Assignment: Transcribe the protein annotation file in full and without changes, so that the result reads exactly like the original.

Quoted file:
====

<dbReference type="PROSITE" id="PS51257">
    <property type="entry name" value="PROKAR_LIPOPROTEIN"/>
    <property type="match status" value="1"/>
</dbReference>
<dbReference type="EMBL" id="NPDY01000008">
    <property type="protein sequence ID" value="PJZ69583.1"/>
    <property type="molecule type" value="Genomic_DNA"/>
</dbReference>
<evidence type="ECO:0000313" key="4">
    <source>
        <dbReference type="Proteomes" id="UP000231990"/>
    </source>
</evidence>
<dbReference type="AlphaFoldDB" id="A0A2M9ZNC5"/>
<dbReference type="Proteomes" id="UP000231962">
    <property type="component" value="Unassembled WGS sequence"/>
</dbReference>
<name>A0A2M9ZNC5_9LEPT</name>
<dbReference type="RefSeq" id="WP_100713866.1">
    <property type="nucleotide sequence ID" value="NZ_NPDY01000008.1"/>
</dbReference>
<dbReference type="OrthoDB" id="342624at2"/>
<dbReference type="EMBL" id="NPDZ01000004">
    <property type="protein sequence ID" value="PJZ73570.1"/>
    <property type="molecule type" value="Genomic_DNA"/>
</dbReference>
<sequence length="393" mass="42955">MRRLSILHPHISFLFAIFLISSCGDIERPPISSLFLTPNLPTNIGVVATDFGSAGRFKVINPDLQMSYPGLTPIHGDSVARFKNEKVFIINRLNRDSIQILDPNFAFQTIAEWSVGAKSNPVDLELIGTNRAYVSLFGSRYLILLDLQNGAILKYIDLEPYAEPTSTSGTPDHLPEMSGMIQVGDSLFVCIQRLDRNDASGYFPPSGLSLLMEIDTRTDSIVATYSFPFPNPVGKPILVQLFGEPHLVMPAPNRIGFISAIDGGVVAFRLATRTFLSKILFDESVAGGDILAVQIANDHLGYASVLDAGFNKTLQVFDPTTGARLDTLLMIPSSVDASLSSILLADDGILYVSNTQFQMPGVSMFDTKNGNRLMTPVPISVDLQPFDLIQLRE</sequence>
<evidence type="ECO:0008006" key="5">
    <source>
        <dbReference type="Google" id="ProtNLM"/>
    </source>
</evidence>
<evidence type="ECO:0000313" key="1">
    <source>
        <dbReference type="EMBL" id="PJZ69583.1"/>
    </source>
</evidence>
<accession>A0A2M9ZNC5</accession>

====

<dbReference type="PROSITE" id="PS51257">
    <property type="entry name" value="PROKAR_LIPOPROTEIN"/>
    <property type="match status" value="1"/>
</dbReference>
<dbReference type="EMBL" id="NPDY01000008">
    <property type="protein sequence ID" value="PJZ69583.1"/>
    <property type="molecule type" value="Genomic_DNA"/>
</dbReference>
<evidence type="ECO:0000313" key="4">
    <source>
        <dbReference type="Proteomes" id="UP000231990"/>
    </source>
</evidence>
<dbReference type="AlphaFoldDB" id="A0A2M9ZNC5"/>
<dbReference type="Proteomes" id="UP000231962">
    <property type="component" value="Unassembled WGS sequence"/>
</dbReference>
<name>A0A2M9ZNC5_9LEPT</name>
<dbReference type="RefSeq" id="WP_100713866.1">
    <property type="nucleotide sequence ID" value="NZ_NPDY01000008.1"/>
</dbReference>
<dbReference type="OrthoDB" id="342624at2"/>
<dbReference type="EMBL" id="NPDZ01000004">
    <property type="protein sequence ID" value="PJZ73570.1"/>
    <property type="molecule type" value="Genomic_DNA"/>
</dbReference>
<sequence length="393" mass="42955">MRRLSILHPHISFLFAIFLISSCGDIERPPISSLFLTPNLPTNIGVVATDFGSAGRFKVINPDLQMSYPGLTPIHGDSVARFKNEKVFIINRLNRDSIQILDPNFAFQTIAEWSVGAKSNPVDLELIGTNRAYVSLFGSRYLILLDLQNGAILKYIDLEPYAEPTSTSGTPDHLPEMSGMIQVGDSLFVCIQRLDRNDASGYFPPSGLSLLMEIDTRTDSIVATYSFPFPNPVGKPILVQLFGEPHLVMPAPNRIGFISAIDGGVVAFRLATRTFLSKILFDESVAGGDILAVQIANDHLGYASVLDAGFNKTLQVFDPTTGARLDTLLMIPSSVDASLSSILLADDGILYVSNTQFQMPGVSMFDTKNGNRLMTPVPISVDLQPFDLIQLRE</sequence>
<evidence type="ECO:0008006" key="5">
    <source>
        <dbReference type="Google" id="ProtNLM"/>
    </source>
</evidence>
<evidence type="ECO:0000313" key="1">
    <source>
        <dbReference type="EMBL" id="PJZ69583.1"/>
    </source>
</evidence>
<accession>A0A2M9ZNC5</accession>